U.K. Horse Owners Surveyed on Preparedness for Colic Emergencies
Researchers recently determined a high percentage of horse owners feel confident enough in their ability to recognize and manage colic that they do not believe they need to prepare or adopt an emergency plan for it.
While it’s likely many owners are well-informed and well-prepared for dealing with emergency colic, it’s also possible some might act on misinformation or traditional management approaches that are not always evidence-based, or lose precious time due to insufficient preparation, said Sarah Freeman, PhD, of the School of Veterinary Medicine and Science at the University of Nottingham in Loughborough, Leicestershire, U.K.
Despite recent awareness campaigns to help owners optimize the chances that their horses will survive future colic episodes, some might still be putting their horses at risk by not improving their emergency preparation strategies, Freeman said.
“We did think that some people are ready to change, and some are not, so I am not sure we were surprised,” she added.
Focusing on Human Behavior Change to Improve Horse Management
In 2016 Freeman and fellow researchers, led by PhD student Katie Lightfoot, surveyed more than 1,500 horse owners about colic and found many of them lacked accurate knowledge on topics such as recognizing and preventing colic, making emergency decisions, what to do while waiting for the vet, and referral hospital procedures, she said.
Concerned by those findings, her team developed a colic emergency management campaign designed specifically for horse owners, called “REACT Now to Beat Colic.” The acronym stands for the primary signs that owners should be looking out for: restlessness, eating less or droppings reduced, abdominal pain, clinical changes, and tired or lethargic.
Lightfoot, also at the University of Nottingham, has spent the past several years studying how well the REACT campaign has been received by owners, and how to help them change the way they plan for colic emergencies.
Inspired by models of human behavior change for human health, Lightfoot decided to take on a more holistic approach, Freeman said. “Rather than telling people what to do, we should be finding out what they currently do and why, as well as what they would be willing to change and what the barriers to change are.”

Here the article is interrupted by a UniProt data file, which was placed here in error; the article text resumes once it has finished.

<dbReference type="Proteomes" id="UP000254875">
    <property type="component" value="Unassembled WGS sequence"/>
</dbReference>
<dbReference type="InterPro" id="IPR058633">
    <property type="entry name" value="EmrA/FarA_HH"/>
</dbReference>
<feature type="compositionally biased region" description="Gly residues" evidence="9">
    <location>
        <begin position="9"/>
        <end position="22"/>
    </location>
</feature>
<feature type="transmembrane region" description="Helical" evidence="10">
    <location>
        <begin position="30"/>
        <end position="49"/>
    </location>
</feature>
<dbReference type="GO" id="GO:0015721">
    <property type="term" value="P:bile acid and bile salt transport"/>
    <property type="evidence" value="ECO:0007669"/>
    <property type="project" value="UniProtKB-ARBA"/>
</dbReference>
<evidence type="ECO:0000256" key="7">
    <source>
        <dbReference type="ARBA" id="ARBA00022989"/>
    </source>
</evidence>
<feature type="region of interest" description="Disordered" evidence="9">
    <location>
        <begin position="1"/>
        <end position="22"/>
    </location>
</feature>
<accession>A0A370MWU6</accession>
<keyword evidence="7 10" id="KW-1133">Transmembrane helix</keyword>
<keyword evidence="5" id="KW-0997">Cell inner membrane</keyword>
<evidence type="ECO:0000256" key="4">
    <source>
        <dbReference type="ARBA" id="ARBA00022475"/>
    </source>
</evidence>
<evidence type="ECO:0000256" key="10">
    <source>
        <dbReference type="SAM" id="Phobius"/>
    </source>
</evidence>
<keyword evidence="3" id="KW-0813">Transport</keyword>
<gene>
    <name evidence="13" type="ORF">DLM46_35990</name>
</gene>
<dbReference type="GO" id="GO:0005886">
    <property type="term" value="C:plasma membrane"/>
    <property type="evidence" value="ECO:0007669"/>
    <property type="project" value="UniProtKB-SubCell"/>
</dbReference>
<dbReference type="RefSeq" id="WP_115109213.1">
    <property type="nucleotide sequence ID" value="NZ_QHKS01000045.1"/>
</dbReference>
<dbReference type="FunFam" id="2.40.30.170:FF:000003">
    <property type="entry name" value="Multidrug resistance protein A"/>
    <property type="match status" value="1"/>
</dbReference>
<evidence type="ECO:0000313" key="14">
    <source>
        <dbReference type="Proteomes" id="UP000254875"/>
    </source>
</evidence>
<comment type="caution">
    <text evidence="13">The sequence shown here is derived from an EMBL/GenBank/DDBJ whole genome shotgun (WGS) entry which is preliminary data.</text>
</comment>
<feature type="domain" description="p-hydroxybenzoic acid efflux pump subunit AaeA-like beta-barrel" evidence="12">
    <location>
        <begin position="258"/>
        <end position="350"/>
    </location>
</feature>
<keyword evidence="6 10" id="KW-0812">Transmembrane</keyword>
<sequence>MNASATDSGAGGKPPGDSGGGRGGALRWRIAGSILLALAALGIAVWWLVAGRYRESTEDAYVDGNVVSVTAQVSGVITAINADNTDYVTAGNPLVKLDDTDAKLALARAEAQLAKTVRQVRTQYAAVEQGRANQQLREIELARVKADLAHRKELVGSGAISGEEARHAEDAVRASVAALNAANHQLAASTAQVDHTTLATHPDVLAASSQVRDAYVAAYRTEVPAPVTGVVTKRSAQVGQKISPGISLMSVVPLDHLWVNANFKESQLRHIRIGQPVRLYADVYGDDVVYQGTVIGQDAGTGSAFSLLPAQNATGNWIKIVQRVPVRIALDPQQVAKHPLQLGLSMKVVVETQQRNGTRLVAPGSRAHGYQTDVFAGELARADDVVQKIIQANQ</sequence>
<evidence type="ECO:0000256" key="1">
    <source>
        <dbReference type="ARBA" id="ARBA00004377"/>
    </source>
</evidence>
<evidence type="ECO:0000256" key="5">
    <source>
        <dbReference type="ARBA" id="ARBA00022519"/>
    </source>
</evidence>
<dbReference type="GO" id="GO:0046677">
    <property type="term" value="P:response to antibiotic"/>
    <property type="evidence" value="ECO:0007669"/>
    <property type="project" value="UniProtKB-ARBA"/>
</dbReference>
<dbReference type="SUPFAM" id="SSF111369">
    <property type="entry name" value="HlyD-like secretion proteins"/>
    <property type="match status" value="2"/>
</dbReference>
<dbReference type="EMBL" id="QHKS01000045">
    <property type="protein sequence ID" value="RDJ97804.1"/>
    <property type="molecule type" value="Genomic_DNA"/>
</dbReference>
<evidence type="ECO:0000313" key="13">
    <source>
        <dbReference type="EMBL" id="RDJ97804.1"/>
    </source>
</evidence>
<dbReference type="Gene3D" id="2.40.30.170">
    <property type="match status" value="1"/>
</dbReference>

The results can help lead to the development of an effective knowledge exchange program, she explained. “This is particularly important for the equine industry, where there are long-established traditional approaches and beliefs, and a range of different people and experiences,” Freeman said.
700+ Owners Surveyed on Recognizing and Managing Colic
Following the structures of the human behavior change models for human medicine, Lightfoot, Freeman, and their colleagues carried out an online survey on 701 horse owners in the U.K. They included 684 women ranging from 18 to 72 years old with one to 60 years of horse experience. They owned one to 30 horses, but the majority had at least two.
The researchers found, in general, that the respondents either felt like they already had good colic emergency plans in place, or they had no intention of creating them.
Additionally, they discovered the following:
- Half of the respondents felt “extremely/very prepared” to make emergency colic decisions, and 68% agreed that emergency colic plans would improve their horses’ welfare. And 78% of the respondents said such plans would also aid in decision-making.
- One-third of the owners agreed with a survey sentence stating that colic was inevitable for their horse at some point, the researchers said, and 35% said they felt somewhat concerned their horse might develop colic. As for treatment options, 69% felt like these would be within their control. Most of the owners agreed it was important to involve other people in their emergency planning, yet more than 40% said they had not provided anyone with instructions for preferred treatment or euthanasia in their absence and that they did not intend to do so.
- Likewise, most owners agreed that checking vital signs regularly would help them more quickly recognize when a horse is unwell, but more than 70% said they had no intention of checking their horses’ temperature, heart rate, or respiratory rates on a weekly basis.
Checking vital signs is one part of the colic prevention plan provided in the REACT campaign, the researchers said. One-fifth of the respondents mentioned this campaign during their survey, and 44% of those people were actively using the campaign’s resources to help prepare for colic emergencies.
While most owners said they relied on their veterinarian’s advice for decision-making, many also stated that they were influenced by other horse people’s opinions and experiences.
“Misconceptions regarding colic survival and management approaches have been anecdotally contributed to traditional beliefs within the equestrian community, which can be deeply ingrained,” the researchers stated. “If true, this could have a detrimental impact on knowledge transfer and the success of educational campaigns. Therefore, further research into potential colic misconceptions and peer pressure amongst the horse-owning population is needed.”
The survey did not assess how accurate horse owners’ understanding of colic emergencies was, Freeman added.
The findings underscore that owners need to consider how they prepare for emergency colic situations well in advance, before they begin, said Freeman.
“Decision-making in an emergency situation can be really tough,” she said. “It’s often hard to think about or talk about difficult or emergency decisions, but thinking and planning ahead will ensure you make the best decision for your horse.”
The study, “Use of human behaviour change models to investigate horse owner intention to adopt emergency colic recommendations,” appeared in the Equine Veterinary Journal in May 2023.
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